The Boys made its debut splash with brilliant subversions of the delusional neatness of mainstream superheroes. It cleverly relied on these conventions to diabolically upend them, but now that we are set in its own conventions, perhaps its charm is starting to wear off? As for myself, not quite yet. Its relevant, poignant commentary of contemporary politics and its own genre will last a bit longer, but not forever. I love how much this show, without batting an eye, mocks Hollywood’s response to #MeToo and other progressive movements. Its ‘girl power’ moment is genuine and a hilarious, satirical call back to the feminist moment in Avengers: Endgame. The Boys really does not shy away from making any current figures into targets. I especially liked that in the background government killings, The Boys includes the likes of Jeffrey Epstein. While relying on snarky quips and did work for the first season, some episodes of the second season just felt bloated and dry because there was not much other than the angsty comments it has repeated already. Still, the second season finishes strong with an incredible finale that feels like a proper send-off with some much-needed catharsis.
I am concerned over whether The Boys is cornering itself with its worldbuilding containing the likes of new institutions, new superheroes and so on. In terms of narrative, specifically, the second season excessively relies on the use of blackmail or sabotage. Of course, in a realistic setting, this would be the predominant way of combatting such large-scale enemies, nonetheless, it does not diminish the sense of déjà vu. There were certainly times where blackmail was set up and paid off magnificently well, but the level of creative and diverse problem-solving in the second season does not compare to the first. Also, it is strange that this show satirises its own genre because by doing so it adheres to its own sub-genre. With the likes of Legends of Tomorrow and The Umbrella Academy, The Boys too is another oddball superhero team up with more mentally scarred characters and gory violence than in a Marvel or DC movie. The one thing that The Boys does in making itself distinct in its sub-genre is having the character of Homelander, of course, along with its sheer level of gore.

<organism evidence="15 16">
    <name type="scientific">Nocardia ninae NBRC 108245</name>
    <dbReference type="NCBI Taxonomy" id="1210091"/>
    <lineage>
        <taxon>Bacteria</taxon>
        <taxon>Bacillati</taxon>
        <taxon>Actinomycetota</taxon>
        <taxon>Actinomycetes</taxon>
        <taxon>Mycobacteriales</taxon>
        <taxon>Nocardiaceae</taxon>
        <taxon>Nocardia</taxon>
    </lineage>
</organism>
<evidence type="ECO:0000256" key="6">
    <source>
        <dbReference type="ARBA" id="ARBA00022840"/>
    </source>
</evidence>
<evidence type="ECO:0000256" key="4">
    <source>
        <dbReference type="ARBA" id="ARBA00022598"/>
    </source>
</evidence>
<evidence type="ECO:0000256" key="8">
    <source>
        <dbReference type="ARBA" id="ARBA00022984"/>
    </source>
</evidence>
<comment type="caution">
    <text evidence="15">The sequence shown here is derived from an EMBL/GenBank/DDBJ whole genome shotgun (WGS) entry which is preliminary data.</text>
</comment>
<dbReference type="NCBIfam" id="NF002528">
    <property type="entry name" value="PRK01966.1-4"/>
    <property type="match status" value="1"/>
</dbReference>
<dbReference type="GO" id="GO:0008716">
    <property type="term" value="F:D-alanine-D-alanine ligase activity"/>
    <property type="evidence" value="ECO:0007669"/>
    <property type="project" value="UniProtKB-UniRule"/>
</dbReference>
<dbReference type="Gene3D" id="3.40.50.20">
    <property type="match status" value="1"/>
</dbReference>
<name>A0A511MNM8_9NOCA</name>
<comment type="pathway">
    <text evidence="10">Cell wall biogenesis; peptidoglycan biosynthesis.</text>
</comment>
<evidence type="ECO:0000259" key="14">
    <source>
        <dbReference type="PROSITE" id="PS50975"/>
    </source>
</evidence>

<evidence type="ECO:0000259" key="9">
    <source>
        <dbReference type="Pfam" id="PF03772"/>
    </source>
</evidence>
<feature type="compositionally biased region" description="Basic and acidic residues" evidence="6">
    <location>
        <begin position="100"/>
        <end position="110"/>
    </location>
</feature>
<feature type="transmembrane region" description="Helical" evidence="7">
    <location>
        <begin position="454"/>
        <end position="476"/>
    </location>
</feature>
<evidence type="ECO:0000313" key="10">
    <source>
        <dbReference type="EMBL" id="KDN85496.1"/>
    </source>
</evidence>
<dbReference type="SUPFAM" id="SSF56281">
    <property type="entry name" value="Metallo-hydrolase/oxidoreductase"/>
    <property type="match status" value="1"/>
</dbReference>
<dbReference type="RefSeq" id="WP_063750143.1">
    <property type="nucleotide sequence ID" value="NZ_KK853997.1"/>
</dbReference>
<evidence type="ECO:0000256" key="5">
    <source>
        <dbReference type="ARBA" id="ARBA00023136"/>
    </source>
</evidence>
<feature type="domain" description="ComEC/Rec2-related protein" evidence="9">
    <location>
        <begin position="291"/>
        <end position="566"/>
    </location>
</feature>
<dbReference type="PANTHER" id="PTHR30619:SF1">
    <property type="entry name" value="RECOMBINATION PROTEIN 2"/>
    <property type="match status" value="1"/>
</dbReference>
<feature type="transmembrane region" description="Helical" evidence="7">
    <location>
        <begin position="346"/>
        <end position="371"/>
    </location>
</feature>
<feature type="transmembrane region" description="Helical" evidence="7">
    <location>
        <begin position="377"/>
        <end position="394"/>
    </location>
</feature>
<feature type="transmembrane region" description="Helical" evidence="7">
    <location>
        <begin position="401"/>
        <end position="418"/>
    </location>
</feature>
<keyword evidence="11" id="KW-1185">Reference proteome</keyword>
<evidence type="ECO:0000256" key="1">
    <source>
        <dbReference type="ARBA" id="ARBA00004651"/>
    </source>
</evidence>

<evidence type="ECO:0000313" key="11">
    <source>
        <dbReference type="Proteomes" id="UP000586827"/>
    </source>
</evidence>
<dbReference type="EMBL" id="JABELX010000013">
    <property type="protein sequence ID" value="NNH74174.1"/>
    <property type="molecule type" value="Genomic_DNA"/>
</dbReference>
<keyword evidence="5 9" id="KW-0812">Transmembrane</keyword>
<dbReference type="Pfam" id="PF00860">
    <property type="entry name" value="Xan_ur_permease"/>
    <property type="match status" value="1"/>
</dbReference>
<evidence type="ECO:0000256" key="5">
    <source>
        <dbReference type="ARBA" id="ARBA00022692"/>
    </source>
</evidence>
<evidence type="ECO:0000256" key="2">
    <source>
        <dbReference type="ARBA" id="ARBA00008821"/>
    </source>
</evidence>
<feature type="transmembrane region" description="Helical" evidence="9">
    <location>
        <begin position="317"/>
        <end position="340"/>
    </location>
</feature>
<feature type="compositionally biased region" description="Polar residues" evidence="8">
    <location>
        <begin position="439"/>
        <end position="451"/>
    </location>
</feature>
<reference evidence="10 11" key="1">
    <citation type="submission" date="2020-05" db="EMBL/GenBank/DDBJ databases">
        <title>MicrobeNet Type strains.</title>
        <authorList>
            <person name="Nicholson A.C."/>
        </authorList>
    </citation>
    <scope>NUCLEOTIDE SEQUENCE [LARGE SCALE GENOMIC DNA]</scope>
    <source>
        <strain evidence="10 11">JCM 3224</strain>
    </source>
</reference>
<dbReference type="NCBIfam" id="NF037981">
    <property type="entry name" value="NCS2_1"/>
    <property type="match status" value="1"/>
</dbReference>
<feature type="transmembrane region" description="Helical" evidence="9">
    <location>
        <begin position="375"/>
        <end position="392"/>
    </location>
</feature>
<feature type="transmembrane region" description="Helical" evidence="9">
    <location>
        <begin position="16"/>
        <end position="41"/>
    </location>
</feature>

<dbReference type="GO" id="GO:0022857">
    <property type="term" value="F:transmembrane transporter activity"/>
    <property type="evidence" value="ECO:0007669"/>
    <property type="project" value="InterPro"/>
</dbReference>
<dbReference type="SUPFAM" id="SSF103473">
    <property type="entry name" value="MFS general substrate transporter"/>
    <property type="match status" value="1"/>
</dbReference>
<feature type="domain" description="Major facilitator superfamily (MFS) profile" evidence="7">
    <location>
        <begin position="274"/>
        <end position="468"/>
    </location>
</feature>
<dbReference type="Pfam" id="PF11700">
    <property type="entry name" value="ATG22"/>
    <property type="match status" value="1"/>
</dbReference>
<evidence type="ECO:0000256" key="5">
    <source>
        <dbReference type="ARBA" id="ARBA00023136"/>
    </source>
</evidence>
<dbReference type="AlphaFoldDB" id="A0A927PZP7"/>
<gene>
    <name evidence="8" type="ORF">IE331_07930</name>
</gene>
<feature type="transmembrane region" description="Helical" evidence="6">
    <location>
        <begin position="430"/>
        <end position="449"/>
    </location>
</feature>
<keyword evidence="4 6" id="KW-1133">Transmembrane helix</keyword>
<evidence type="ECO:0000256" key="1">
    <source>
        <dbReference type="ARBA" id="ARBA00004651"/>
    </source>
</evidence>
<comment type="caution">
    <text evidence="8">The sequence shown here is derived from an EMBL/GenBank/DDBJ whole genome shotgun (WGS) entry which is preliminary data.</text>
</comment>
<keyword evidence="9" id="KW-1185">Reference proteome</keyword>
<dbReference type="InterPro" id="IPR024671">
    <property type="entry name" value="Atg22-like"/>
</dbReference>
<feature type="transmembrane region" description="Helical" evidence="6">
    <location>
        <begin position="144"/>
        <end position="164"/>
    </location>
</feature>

Before I make my point let me preface with Kripke’s talent as the show’s main writer and producer. That being said, there is no scooting around his polarising and provocative writing. In one interview, the cast displayed clear discomfort as he discussed his creative ideas. These included his obsession with dolphin orgasms and super-powered jerking off. His unconventional ideas, let us say, are a key contributing factor to The Boys stark, satirical darkness, and thus part of its success. On the contrary, it may one day be its downfall. A similar motif is shared among several character developments in The Boys – that is, people retaining their morality or treading past the line. I sense that the series might slip into full insanity. As long as the other production members keep Kripke restrained to the correct extent, especially his notions of sex, then I have faith in the future success of this franchise.
Still far above average television, season two was destined to underperform the greatness of the original season. Had the season two script been polished once or a couple times more, then, I think, it could have fulfilled its true potential. On the other hand, The Boys still stays true to itself and it would be a big mistake to miss out on this thrilling series deserving of its growing hype and loyal fanbase. Where the world is premised on order, The Boys explores how such premises actually breed chaos. Both absent and full of hope in its grounded absurdity, The Boys’ second season, with a few bumps, looks like the moment before an arrow is launched.